Zev Yaroslavsky, Los Angeles County supervisor and Metro Board member, commented on the groundbreaking, saying, “No transit corridor in our region is in greater need of mass rapid transit. The area to be served is one of the most dense employment centers in the county and is plagued by some of the worst traffic congestion in the country. This groundbreaking is long overdue and will be well received by people who work and live in the Westside.”
The Purple Line extension is partially funded by the 2008 Measure R sales tax. Metro also received a $1.25 billion Full Funding Grant Agreement (FFGA) from the Federal Transit Administration and a U.S. Department of Transportation low-interest Transportation Infrastructure Finance and Innovation Act (TIFIA) loan of $856 million to complete the funding package for the project’s first phase. The remaining $821 million in project funding for the first segment includes Measure R, City of Los Angeles local funding, and other existing local and federal funds.
“Los Angeles has made enormous strides to expand transportation options and accelerate construction of projects that will create jobs, improve mobility, and spur economic growth,” said U.S. Senator Barbara Boxer. “The Purple Line Extension is another major accomplishment. I am proud that the TIFIA Program from MAP-21 provided key financing of $856 million that enabled this project to move forward.”
The project will be built in three sections, with Section 2, which includes Wilshire/Rodeo and Century City stations, scheduled for completion in 2026. Section 3 has a planned opening of 2035 and will include Westwood/UCLA and Westwood/VA Hospital stations. The complete Purple Line Extension will run west from Wilshire/Western for nearly 9 miles with a total of seven new stations.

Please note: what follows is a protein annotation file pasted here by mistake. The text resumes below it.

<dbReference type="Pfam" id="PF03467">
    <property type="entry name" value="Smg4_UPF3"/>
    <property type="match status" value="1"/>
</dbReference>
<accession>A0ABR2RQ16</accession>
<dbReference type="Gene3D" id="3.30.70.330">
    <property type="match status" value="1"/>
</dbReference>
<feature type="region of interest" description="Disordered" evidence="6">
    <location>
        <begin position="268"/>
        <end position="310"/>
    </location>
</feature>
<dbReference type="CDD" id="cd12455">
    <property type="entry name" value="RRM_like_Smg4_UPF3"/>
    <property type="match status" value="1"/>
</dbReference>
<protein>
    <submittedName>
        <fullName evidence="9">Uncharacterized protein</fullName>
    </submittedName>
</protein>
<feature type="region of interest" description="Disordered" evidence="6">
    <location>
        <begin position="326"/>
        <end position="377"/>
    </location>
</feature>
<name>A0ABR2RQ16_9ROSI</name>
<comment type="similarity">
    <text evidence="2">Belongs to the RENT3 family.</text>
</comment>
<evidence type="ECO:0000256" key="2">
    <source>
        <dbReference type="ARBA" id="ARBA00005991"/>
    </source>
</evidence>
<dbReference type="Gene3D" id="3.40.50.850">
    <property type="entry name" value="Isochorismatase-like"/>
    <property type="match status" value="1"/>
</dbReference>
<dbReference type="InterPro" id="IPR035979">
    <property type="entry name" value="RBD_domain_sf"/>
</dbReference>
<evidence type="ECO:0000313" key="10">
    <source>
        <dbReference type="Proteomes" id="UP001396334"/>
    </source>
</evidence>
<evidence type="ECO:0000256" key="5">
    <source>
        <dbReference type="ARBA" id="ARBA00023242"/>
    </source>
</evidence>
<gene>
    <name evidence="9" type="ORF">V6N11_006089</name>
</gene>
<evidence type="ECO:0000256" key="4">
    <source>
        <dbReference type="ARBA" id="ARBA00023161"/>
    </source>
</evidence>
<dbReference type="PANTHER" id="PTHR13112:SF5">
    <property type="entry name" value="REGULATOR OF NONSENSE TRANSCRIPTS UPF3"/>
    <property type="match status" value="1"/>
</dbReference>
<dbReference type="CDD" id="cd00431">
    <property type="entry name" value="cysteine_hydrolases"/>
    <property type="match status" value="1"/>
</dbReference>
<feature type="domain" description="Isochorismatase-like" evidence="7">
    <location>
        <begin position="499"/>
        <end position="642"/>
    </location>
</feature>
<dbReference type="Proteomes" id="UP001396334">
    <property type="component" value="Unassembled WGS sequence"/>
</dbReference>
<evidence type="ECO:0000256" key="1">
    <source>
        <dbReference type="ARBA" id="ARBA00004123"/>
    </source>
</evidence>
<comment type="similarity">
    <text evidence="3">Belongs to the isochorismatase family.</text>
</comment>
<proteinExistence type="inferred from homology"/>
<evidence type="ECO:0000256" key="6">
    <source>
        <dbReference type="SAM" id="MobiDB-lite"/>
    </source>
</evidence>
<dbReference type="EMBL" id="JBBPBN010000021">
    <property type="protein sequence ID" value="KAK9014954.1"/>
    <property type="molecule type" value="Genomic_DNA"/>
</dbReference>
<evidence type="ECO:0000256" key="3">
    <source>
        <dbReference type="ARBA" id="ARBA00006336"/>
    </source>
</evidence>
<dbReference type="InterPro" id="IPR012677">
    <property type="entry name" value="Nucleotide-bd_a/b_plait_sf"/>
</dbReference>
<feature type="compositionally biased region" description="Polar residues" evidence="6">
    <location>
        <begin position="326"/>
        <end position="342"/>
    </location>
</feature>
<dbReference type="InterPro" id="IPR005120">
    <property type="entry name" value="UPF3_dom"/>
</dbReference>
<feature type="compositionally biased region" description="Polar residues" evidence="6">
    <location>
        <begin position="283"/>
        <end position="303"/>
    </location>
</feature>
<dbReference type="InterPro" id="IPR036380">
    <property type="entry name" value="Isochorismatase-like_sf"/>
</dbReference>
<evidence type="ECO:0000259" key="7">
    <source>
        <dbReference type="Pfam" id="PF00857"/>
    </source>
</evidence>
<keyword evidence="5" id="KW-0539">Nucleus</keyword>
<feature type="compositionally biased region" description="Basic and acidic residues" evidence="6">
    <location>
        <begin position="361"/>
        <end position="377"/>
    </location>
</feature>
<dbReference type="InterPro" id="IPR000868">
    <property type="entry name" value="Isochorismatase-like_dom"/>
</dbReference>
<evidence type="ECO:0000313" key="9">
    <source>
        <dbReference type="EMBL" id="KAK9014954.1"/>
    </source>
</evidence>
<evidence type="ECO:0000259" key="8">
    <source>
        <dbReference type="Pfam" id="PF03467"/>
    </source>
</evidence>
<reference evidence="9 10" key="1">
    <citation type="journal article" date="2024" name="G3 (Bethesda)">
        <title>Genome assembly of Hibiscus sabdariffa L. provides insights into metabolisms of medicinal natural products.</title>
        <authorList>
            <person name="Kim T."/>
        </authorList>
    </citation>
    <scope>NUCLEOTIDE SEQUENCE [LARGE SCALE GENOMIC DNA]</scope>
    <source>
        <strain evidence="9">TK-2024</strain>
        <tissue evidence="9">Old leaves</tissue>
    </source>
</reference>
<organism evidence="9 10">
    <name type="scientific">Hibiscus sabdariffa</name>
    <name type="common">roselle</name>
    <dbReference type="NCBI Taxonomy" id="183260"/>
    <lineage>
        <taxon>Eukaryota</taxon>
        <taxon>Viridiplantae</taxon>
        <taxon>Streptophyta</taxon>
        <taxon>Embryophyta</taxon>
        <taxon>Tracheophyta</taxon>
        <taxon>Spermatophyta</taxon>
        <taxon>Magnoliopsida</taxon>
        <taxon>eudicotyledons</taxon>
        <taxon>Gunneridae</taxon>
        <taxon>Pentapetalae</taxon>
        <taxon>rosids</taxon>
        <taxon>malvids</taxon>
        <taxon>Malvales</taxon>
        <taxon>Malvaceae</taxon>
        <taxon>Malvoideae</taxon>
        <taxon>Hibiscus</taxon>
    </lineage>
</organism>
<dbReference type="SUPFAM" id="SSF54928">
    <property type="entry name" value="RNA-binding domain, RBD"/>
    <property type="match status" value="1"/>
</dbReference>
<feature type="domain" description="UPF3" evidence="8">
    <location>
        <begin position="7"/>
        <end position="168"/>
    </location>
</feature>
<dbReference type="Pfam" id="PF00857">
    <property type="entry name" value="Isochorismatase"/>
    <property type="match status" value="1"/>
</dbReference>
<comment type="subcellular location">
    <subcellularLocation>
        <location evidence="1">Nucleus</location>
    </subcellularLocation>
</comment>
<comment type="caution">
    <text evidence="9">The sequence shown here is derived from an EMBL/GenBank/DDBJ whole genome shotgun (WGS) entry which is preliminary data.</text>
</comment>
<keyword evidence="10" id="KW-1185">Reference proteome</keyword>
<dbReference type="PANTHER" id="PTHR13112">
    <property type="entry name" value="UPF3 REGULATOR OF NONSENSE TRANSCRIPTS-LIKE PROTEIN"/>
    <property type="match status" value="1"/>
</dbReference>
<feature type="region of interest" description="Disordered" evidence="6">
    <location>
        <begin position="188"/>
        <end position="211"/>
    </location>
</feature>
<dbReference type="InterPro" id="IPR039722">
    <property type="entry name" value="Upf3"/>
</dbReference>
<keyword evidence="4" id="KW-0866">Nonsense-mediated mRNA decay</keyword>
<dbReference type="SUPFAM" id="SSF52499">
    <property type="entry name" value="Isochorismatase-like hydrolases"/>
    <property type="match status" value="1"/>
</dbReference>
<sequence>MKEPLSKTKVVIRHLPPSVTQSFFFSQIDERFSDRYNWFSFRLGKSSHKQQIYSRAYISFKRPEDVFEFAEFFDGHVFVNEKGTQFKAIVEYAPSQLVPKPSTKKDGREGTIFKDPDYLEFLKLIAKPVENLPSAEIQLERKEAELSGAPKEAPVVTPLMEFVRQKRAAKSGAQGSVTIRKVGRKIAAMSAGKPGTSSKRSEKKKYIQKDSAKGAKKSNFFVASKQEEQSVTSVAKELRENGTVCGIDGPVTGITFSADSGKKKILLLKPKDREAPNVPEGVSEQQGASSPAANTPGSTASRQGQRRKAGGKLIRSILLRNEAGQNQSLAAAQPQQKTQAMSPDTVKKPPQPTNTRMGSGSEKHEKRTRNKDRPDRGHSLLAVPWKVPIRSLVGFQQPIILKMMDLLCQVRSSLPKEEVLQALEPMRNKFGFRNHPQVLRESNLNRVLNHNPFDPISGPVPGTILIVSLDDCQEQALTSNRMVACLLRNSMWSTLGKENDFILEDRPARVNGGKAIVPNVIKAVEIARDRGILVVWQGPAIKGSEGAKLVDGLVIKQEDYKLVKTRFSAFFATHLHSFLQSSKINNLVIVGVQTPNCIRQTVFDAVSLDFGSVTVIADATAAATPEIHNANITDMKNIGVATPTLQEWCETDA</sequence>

Metro is currently seeking additional federal funding that could accelerate subway construction for Section 2 in the form of a $1.1 billion grant from the federal New Starts program, and a $307 million low-interest loan from the federal TIFIA program.
“Breaking ground on the Purple Line extension is an important step toward completing this key transit option for Angelenos, which will help relieve congestion and boost the local economy,” said U.S. Senator Diane Feinstein. “I applaud the efforts of everyone who helped us reach this point, but we have work left to do. The federal government is committed to providing $1.25 billion of the $2.8 billion cost for phase one, but future phases will require an estimated $3.5 billion. I will continue to strongly support federal funding to complete this important transit project.”
In July, Metro’s Board of Directors awarded the Purple Line Extension Project construction contract to the joint venture of Skanska, Traylor and Sheae. The complete 9-mile project is proected to generated approximately 62,000 daily weekday boardings at the seven new stations. By 2040, 150,000 daily boardings are expcted on the Purple Line between Union Station and Westwood/VA Hospital.
CSX has appointed Kellen Riley South Carolina industrial development manager, responsible for managing existing customer partnerships, helping locate rail-served industries along the company’s network in South Carolina and identifying new development sites throughout the state.
“We’re thrilled to have Kellen on board to help drive industry development and customer investment in the state of South Carolina,” said Clark Robertson, assistant vice president regional development. “Kellen’s enthusiasm and familiarity with South Carolina’s business environment will broaden our footprint in the state while contributing to ongoing economic development activities.”
Riley, who joined CSX in 2010, is part of the Regional Development team, which assists firms interested in locating rail-served sites on CSX’s network and converts potential customers to rail service by demonstrating the benefits of moving freight by rail. In addition, the team helps customers expand and target new markets.zorb ball